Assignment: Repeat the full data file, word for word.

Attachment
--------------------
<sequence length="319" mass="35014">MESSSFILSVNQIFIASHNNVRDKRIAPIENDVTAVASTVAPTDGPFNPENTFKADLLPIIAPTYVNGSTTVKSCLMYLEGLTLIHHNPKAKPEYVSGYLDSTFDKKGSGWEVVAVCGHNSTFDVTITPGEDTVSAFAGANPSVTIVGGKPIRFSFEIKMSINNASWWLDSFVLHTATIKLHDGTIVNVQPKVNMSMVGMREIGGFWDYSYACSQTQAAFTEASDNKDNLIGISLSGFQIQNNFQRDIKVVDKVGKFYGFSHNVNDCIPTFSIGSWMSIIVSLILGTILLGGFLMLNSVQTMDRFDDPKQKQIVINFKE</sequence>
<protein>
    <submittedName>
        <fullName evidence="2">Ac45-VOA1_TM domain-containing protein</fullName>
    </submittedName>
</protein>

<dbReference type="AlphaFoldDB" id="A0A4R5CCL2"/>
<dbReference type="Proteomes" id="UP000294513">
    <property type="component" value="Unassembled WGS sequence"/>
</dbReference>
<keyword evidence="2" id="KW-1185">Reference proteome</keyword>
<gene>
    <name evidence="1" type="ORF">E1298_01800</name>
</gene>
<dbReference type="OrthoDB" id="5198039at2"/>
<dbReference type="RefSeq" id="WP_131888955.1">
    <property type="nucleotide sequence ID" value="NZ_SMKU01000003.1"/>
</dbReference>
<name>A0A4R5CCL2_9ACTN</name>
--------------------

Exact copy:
<sequence length="319" mass="35014">MESSSFILSVNQIFIASHNNVRDKRIAPIENDVTAVASTVAPTDGPFNPENTFKADLLPIIAPTYVNGSTTVKSCLMYLEGLTLIHHNPKAKPEYVSGYLDSTFDKKGSGWEVVAVCGHNSTFDVTITPGEDTVSAFAGANPSVTIVGGKPIRFSFEIKMSINNASWWLDSFVLHTATIKLHDGTIVNVQPKVNMSMVGMREIGGFWDYSYACSQTQAAFTEASDNKDNLIGISLSGFQIQNNFQRDIKVVDKVGKFYGFSHNVNDCIPTFSIGSWMSIIVSLILGTILLGGFLMLNSVQTMDRFDDPKQKQIVINFKE</sequence>
<protein>
    <submittedName>
        <fullName evidence="2">Ac45-VOA1_TM domain-containing protein</fullName>
    </submittedName>
</protein>

<dbReference type="AlphaFoldDB" id="A0A4R5CCL2"/>
<dbReference type="Proteomes" id="UP000294513">
    <property type="component" value="Unassembled WGS sequence"/>
</dbReference>
<keyword evidence="2" id="KW-1185">Reference proteome</keyword>
<gene>
    <name evidence="1" type="ORF">E1298_01800</name>
</gene>
<dbReference type="OrthoDB" id="5198039at2"/>
<dbReference type="RefSeq" id="WP_131888955.1">
    <property type="nucleotide sequence ID" value="NZ_SMKU01000003.1"/>
</dbReference>
<name>A0A4R5CCL2_9ACTN</name>